The Mystery of Mithras: Exploring the heart of a Roman cult
Three European museums celebrate Mithras with a continental exhibition featuring more than 200 works of art from Roman times to the present day.
26 Oct 2021
International experts collaborate to present the results of current archaeological research and examine the history of the reception of the cult of Mithras up to modern times. The result is a new and comprehensive view of this deity and his fascinating cult, in the form of a central travelling exhibition complemented by the expertise of each partner institution, and several scientific meetings on the subject.
The exhibition opens at the Royal Mariemont Museum from 20 November 2021 to 17 April 2022. It invites visitors to question this enigmatic cult in an attempt to unravel some of the many mysteries surrounding the god Mithras. Why was this cult organised out of sight? Why was Mithras so successful to the point of appearing as a rival to Christ?
To explain one of the most original cults the ancient world has ever known, the exhibition presents a number of archaeological artifacts, some unveiled for the first time, from public and private collections in more than fifteen European countries. The immersive scenography allows visitors to enjoy a participatory experience and to understand the remarkable story of Mithras through the prism of contemporary social issues, such as the circulation of goods, ideas and people, gender relations or the coexistence of cults.
The exhibition continues at the Saint-Raymond Museum, Archaeological Museum of Toulouse, from 14 May to 30 October 2022. In this case, it focuses on the expansion of the phenomenon of the cult of Mithras in south-western Europe, with selected works from Spain and Portugal.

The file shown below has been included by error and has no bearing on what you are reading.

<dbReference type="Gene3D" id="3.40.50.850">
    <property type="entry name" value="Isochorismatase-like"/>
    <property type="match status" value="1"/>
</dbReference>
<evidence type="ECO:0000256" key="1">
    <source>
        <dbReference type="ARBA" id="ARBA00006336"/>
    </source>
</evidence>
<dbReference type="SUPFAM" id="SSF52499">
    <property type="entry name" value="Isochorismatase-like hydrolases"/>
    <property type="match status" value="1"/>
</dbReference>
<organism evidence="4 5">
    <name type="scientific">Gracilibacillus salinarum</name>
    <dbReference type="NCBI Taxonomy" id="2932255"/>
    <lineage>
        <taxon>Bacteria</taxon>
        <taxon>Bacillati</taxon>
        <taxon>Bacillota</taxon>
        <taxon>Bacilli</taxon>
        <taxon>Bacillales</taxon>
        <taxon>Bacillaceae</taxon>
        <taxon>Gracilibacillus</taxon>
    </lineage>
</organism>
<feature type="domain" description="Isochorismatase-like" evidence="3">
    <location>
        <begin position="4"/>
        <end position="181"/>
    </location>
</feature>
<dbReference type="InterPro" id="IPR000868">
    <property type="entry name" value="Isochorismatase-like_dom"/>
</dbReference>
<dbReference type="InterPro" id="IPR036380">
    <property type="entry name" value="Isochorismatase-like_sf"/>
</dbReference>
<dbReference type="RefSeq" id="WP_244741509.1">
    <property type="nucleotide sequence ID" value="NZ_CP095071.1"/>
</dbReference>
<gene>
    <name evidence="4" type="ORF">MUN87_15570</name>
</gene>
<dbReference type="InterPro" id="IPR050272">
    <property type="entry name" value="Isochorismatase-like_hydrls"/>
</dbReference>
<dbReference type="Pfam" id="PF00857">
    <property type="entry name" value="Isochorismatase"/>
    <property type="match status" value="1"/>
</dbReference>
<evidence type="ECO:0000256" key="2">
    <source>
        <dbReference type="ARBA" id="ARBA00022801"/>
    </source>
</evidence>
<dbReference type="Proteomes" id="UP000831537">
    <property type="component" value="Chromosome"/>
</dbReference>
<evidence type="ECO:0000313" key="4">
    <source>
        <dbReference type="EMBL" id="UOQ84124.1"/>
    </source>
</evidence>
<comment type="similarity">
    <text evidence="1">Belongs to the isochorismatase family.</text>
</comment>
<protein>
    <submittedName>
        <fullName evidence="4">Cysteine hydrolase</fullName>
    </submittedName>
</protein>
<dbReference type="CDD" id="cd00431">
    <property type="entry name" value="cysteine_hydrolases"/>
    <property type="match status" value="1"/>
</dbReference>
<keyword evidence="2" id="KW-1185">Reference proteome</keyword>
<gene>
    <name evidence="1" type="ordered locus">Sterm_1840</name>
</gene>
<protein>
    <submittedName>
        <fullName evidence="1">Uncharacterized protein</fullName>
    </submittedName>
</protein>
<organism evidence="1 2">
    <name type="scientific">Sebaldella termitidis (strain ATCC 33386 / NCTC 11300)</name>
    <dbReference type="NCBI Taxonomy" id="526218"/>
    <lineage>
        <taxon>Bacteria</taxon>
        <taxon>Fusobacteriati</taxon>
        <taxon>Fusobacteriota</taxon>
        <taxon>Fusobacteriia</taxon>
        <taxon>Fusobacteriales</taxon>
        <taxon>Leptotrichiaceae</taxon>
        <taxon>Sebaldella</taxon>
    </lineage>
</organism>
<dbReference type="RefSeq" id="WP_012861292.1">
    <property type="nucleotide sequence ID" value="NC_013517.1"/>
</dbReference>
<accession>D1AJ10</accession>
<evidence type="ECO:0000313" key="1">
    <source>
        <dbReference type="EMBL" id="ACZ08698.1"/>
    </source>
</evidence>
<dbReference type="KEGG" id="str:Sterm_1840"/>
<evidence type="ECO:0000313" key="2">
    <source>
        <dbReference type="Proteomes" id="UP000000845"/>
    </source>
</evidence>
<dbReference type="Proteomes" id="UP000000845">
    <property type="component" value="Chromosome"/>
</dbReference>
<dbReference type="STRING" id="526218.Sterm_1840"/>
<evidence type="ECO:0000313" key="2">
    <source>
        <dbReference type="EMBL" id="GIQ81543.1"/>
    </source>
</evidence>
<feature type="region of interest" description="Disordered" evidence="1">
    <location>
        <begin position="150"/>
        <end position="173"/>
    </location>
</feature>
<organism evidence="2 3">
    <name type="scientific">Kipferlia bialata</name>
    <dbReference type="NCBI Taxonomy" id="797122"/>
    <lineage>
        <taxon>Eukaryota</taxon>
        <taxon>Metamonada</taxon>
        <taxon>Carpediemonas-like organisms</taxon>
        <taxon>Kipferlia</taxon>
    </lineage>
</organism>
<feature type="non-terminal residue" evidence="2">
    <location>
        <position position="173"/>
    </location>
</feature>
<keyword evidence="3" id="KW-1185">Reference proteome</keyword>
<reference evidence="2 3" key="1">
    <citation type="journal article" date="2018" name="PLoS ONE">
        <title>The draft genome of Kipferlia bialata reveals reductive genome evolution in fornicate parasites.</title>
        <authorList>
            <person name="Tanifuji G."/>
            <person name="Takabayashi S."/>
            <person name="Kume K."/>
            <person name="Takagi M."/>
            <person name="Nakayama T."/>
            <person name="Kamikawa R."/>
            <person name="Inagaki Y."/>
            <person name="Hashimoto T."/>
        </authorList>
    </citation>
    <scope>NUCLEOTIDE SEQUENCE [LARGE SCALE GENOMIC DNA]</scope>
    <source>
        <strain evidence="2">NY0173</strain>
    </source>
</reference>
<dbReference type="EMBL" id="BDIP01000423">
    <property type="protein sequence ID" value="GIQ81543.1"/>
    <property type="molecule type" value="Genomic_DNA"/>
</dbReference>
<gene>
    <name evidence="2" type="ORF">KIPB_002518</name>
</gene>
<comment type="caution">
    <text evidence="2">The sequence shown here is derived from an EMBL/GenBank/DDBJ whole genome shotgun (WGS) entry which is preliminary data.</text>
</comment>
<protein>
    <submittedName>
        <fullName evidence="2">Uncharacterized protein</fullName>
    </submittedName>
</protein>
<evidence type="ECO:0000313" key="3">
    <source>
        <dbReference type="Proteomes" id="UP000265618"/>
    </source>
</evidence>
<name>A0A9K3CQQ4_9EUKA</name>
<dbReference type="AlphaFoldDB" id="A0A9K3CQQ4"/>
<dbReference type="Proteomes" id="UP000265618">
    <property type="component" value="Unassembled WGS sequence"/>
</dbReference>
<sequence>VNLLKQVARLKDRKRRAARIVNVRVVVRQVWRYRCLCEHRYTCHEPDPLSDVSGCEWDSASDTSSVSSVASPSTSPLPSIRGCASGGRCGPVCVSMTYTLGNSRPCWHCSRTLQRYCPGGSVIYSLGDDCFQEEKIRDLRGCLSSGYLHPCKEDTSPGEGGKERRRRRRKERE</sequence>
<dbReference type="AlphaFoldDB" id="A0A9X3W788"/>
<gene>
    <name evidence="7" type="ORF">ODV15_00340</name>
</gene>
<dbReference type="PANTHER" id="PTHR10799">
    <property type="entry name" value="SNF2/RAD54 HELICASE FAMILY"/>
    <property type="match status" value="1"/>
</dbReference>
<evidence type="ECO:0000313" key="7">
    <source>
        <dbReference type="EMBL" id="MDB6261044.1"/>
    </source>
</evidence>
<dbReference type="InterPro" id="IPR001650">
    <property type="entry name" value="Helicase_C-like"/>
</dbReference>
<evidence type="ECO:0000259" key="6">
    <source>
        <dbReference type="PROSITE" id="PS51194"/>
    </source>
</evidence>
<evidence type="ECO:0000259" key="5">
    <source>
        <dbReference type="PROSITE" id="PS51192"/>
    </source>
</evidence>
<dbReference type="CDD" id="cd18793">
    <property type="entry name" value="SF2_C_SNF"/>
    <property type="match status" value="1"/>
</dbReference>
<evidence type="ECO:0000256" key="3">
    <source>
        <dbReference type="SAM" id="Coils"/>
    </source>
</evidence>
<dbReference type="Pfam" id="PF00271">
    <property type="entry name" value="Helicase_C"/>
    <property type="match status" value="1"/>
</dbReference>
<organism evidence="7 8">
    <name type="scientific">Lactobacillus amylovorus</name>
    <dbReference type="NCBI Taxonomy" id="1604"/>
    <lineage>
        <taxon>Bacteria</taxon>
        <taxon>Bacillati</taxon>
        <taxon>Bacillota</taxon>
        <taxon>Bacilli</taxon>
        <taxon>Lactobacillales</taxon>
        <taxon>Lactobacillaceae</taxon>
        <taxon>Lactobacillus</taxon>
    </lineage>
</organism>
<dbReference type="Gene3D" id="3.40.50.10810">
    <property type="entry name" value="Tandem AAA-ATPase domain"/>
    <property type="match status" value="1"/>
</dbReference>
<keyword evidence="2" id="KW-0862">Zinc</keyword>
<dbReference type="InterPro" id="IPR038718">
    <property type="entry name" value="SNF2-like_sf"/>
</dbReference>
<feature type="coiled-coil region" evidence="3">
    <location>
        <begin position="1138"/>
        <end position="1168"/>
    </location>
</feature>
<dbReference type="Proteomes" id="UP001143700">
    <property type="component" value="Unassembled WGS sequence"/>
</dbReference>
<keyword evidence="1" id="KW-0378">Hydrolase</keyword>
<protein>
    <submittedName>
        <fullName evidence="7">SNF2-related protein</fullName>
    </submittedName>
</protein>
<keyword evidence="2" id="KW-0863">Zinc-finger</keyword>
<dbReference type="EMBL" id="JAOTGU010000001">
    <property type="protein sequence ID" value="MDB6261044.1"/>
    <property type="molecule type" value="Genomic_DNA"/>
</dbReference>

To address the reasons for the progressive decline of the cult from the 4th century onwards, the exhibition proposes a series of analyses: the eastern origins of the god, the emergence of the cult in the context of Roman polytheism, the main stages of its spread and expansion throughout the Western Roman Empire, the structural specificities of the Mithraic sanctuaries and rituals, and the identities of the devotees and the organisation of their communities. The exhibition also presents the lasting influence of Mithras and Mithraism on contemporary popular culture.
The exhibition closes its tour at the Frankfurt Archaeological Museum. From 19 November 2022 to 15 April 2023, visitors will see there the returned monuments of the Mithras cult from the Roman city of Nida, Frankfurt am Main-Heddernheim, together with other artefacts from the region.
The outstanding finds from the Mithraic sanctuaries in Nida, which attracted the attention of archaeologists as early as the 19th century, are a central component of the exhibition, and together with the Mithras artefacts from the Limes region on the Rhine and Danube, they form the core of the Frankfurt exhibition. Monuments from ancient Gaul and Italy will also show the similarities and differences between the border regions and the western cultural centres of the Imperium Romanum.
The Mithra Project is co-funded by the Creative Europe programme of the European Union.
- Musée Royal de Mariemont - Administration Générale de la Culture - Fédération Wallonie-Bruxelles. Préparer sa visite, découvrir les œuvres, les expositions et les collections permanentes, participer aux activités, connaître l'actualité du Musée royal de Mariemont.
- Musée Saint-Raymond. Visitez le musée Saint-Raymond de Toulouse et admirez les oeuvres gauloises et romaines. Découvrez un site archéologique unique en France et un cimetière de la fin de l'Antiquité.
- Archaeologisches Museum Frankfurt
- The Mithra project. The mystery of Mithras
- Creative Europe